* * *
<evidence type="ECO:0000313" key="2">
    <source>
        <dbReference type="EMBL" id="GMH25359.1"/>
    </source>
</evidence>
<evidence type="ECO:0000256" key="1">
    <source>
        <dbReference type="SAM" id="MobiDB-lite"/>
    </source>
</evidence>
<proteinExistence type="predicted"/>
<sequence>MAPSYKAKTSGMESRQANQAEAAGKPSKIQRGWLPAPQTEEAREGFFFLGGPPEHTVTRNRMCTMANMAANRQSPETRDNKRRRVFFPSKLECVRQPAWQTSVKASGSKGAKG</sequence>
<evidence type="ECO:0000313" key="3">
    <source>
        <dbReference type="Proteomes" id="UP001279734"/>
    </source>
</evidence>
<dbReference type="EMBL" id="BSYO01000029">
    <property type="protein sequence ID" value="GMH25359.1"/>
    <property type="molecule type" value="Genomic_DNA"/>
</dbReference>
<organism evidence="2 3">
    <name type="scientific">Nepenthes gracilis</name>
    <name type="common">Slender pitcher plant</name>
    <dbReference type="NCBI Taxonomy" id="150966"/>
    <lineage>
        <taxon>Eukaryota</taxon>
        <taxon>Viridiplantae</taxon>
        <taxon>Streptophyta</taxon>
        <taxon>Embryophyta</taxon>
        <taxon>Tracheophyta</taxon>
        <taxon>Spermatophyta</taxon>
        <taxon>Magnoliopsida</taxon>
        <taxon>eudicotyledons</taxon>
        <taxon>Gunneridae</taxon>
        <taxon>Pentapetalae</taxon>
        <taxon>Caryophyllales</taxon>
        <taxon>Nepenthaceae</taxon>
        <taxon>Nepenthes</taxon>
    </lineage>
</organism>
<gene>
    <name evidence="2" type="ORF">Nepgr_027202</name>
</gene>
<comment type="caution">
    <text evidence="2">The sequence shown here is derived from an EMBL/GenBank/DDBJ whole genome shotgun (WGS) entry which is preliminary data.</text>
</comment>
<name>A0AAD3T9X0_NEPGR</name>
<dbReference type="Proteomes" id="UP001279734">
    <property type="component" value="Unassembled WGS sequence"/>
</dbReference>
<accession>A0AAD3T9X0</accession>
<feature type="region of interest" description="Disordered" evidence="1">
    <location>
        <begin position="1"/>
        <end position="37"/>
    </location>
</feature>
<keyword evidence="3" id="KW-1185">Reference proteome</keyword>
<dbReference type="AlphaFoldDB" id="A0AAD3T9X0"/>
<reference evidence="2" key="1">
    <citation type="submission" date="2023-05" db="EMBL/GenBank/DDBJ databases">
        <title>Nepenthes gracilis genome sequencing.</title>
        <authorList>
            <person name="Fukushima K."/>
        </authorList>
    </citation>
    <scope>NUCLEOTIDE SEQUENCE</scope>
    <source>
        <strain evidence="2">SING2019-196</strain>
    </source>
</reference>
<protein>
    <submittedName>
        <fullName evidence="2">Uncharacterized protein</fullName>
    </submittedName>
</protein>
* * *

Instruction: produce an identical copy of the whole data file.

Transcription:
<evidence type="ECO:0000313" key="2">
    <source>
        <dbReference type="EMBL" id="GMH25359.1"/>
    </source>
</evidence>
<evidence type="ECO:0000256" key="1">
    <source>
        <dbReference type="SAM" id="MobiDB-lite"/>
    </source>
</evidence>
<proteinExistence type="predicted"/>
<sequence>MAPSYKAKTSGMESRQANQAEAAGKPSKIQRGWLPAPQTEEAREGFFFLGGPPEHTVTRNRMCTMANMAANRQSPETRDNKRRRVFFPSKLECVRQPAWQTSVKASGSKGAKG</sequence>
<evidence type="ECO:0000313" key="3">
    <source>
        <dbReference type="Proteomes" id="UP001279734"/>
    </source>
</evidence>
<dbReference type="EMBL" id="BSYO01000029">
    <property type="protein sequence ID" value="GMH25359.1"/>
    <property type="molecule type" value="Genomic_DNA"/>
</dbReference>
<organism evidence="2 3">
    <name type="scientific">Nepenthes gracilis</name>
    <name type="common">Slender pitcher plant</name>
    <dbReference type="NCBI Taxonomy" id="150966"/>
    <lineage>
        <taxon>Eukaryota</taxon>
        <taxon>Viridiplantae</taxon>
        <taxon>Streptophyta</taxon>
        <taxon>Embryophyta</taxon>
        <taxon>Tracheophyta</taxon>
        <taxon>Spermatophyta</taxon>
        <taxon>Magnoliopsida</taxon>
        <taxon>eudicotyledons</taxon>
        <taxon>Gunneridae</taxon>
        <taxon>Pentapetalae</taxon>
        <taxon>Caryophyllales</taxon>
        <taxon>Nepenthaceae</taxon>
        <taxon>Nepenthes</taxon>
    </lineage>
</organism>
<gene>
    <name evidence="2" type="ORF">Nepgr_027202</name>
</gene>
<comment type="caution">
    <text evidence="2">The sequence shown here is derived from an EMBL/GenBank/DDBJ whole genome shotgun (WGS) entry which is preliminary data.</text>
</comment>
<name>A0AAD3T9X0_NEPGR</name>
<dbReference type="Proteomes" id="UP001279734">
    <property type="component" value="Unassembled WGS sequence"/>
</dbReference>
<accession>A0AAD3T9X0</accession>
<feature type="region of interest" description="Disordered" evidence="1">
    <location>
        <begin position="1"/>
        <end position="37"/>
    </location>
</feature>
<keyword evidence="3" id="KW-1185">Reference proteome</keyword>
<dbReference type="AlphaFoldDB" id="A0AAD3T9X0"/>
<reference evidence="2" key="1">
    <citation type="submission" date="2023-05" db="EMBL/GenBank/DDBJ databases">
        <title>Nepenthes gracilis genome sequencing.</title>
        <authorList>
            <person name="Fukushima K."/>
        </authorList>
    </citation>
    <scope>NUCLEOTIDE SEQUENCE</scope>
    <source>
        <strain evidence="2">SING2019-196</strain>
    </source>
</reference>
<protein>
    <submittedName>
        <fullName evidence="2">Uncharacterized protein</fullName>
    </submittedName>
</protein>